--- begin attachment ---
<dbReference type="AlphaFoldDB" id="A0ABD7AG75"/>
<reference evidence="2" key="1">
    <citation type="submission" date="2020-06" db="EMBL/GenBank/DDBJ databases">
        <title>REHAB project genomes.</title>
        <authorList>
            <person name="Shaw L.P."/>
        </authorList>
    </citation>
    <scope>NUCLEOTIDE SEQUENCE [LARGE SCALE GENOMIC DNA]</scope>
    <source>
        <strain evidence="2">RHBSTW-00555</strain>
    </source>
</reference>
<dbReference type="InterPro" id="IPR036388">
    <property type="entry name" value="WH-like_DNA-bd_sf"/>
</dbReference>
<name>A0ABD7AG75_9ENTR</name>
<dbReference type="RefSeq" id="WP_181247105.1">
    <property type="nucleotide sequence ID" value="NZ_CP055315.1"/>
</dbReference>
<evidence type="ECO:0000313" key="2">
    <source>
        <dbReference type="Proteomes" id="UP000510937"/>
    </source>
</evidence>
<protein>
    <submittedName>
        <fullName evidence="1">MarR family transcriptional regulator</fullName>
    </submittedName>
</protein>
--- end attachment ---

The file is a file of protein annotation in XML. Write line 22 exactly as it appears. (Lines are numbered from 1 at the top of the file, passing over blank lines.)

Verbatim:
    <source>